The bullets were still flying when Bill Luke reached the bloody sands of Omaha Beach on the afternoon of June 6, 1944.
That wasn’t part of the plan.
A clerk in an engineer battalion, Luke had expected to be on the beach that morning, helping clear mines and build roads.
“But the activities on the beach weren’t going very well,” recalled Luke, then a 20-year-old from Minnesota’s Iron Range.
And men were dying. Of the five beachheads the Allies carved out on D-Day, Omaha was the most precarious. Before it was secured a few days later, about 2,000 Americans had been killed or wounded.
Luke saw the carnage – “the bodies” – as he waded from a landing craft through chilly water.
In his backpack was a Bible – “waterproofed, like everything else we carried,” recalled Luke, now 95 and living in a north Spokane retirement home.
Seventy-five years later, Luke’s memory remains sharp. A clerk with the 336th Engineer Combat Battalion, he and his comrades huddled against a rocky bank near the west end of the beachhead.
Soon they were ordered to the eastern end of Omaha, to build roads that would sustain the tanks and trucks that would drive the Germans inland.
It was a trek of 2 miles, with only partial cover from the bank, as hundreds of men moved in a long, irregular column. Behind them lurched a tractor that towed a trailer filled with explosives.
“There was fire from a German pillbox, and I hit the ground several times,” Luke said.
As the battalion made its way around bodies and wreckage through smoke and gunfire, men saw the awful panorama of D-Day.
The battalion suffered 29 casualties, two dead and 27 wounded, but got to work immediately. They had to:Vehicles and men were piling up on the beach, still easy targets for German guns.
“Job one was removing mines and getting the road leveled,” said Luke, who as a clerk received a different assignment.
“I didn’t know how to clear mines, or to shoot much of anything … so I asked the sergeant, ‘What do you want me to do?’ ”
“Dig a foxhole,” the sergeant said. “A deep foxhole.”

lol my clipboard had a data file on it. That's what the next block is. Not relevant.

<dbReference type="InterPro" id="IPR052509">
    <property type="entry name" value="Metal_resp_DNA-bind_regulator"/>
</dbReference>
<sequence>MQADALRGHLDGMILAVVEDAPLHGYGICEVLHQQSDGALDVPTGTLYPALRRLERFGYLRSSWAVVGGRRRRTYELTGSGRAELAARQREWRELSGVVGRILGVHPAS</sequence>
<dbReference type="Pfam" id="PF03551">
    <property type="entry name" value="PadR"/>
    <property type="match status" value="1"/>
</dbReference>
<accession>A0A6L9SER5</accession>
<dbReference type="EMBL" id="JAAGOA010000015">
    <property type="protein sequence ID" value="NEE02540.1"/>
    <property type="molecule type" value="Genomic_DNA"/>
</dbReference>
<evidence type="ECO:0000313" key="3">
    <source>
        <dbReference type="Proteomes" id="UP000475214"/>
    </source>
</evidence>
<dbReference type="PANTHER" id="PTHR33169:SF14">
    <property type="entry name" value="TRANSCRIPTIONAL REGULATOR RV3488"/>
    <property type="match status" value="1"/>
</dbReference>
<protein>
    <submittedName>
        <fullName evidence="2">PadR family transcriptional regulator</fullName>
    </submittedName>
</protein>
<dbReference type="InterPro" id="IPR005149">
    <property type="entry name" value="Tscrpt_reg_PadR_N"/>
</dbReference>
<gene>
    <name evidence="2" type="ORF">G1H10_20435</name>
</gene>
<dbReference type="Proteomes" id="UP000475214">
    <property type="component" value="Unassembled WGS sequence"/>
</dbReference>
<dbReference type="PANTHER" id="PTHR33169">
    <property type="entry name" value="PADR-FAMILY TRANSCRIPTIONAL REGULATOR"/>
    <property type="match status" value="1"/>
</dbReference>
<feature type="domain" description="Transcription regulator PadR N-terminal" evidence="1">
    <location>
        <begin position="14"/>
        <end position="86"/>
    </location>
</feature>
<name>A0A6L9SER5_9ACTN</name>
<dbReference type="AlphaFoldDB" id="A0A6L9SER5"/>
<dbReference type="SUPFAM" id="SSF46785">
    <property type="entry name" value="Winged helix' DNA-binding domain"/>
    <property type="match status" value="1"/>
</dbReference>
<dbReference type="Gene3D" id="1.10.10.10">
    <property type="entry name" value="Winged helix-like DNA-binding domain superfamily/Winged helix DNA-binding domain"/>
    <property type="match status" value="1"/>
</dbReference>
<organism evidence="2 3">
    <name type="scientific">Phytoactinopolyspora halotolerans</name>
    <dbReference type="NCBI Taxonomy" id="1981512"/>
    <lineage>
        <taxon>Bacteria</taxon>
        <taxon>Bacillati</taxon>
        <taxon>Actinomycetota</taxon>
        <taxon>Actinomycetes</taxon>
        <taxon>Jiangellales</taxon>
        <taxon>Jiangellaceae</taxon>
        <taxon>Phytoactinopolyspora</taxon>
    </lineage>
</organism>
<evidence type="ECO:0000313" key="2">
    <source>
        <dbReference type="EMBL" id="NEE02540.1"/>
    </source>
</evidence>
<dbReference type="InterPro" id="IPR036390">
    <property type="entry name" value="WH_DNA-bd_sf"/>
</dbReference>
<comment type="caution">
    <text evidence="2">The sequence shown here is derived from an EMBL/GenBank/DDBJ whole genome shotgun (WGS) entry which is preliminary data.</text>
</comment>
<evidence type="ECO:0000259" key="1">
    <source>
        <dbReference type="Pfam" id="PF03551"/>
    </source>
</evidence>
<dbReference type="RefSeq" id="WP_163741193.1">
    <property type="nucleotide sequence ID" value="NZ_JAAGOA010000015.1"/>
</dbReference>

Luke did so, and the dirt hole soon served as company headquarters. Luke also settled down to the grim task of establishing a cemetery for American troops.
Eventually, the company moved into a building and settled in. Mostly they improved the roads, quite literally paving the way for the liberation of France.
Observed Luke: “They did a remarkable job.”
They also got a special reward: a lightning tour of Paris.
Told to send a small group of men to take part in liberation ceremonies, the sergeant selected the most responsible soldier he could find: Luke, who didn’t drink and wrote notes and letters to his parents in Virginia, Minnesota.
“He wanted me to keep an eye on those guys,” said Luke, who was 10 to 20 years younger than the other men who arrived on the Champs Elysees in a weapons carrier.
“But they behaved,” said Luke, who took in the Eiffel Tower and the Cathedral of Notre Dame but was more enamored by the people.
“You’d go down the street, and all the people would come and shake your hand and give you a big hug,” Luke said.
The end of the war in Europe saw Luke on the Elbe River in central Germany, where American and Russian soldiers joined hands.
After the war, Luke returned home. In 1953, he “married the perfect girl” and established a trade journal focusing on the bus industry.
In 1969, he and Adelene moved to Spokane, where for five years Luke was assistant manager of Empire Lines. He went on to produce trade journals and other publications.
Luke also found time to travel. Back in Normandy years later, he found the site of his old battalion headquarters.
“It was a restaurant, can you believe that?” he said.
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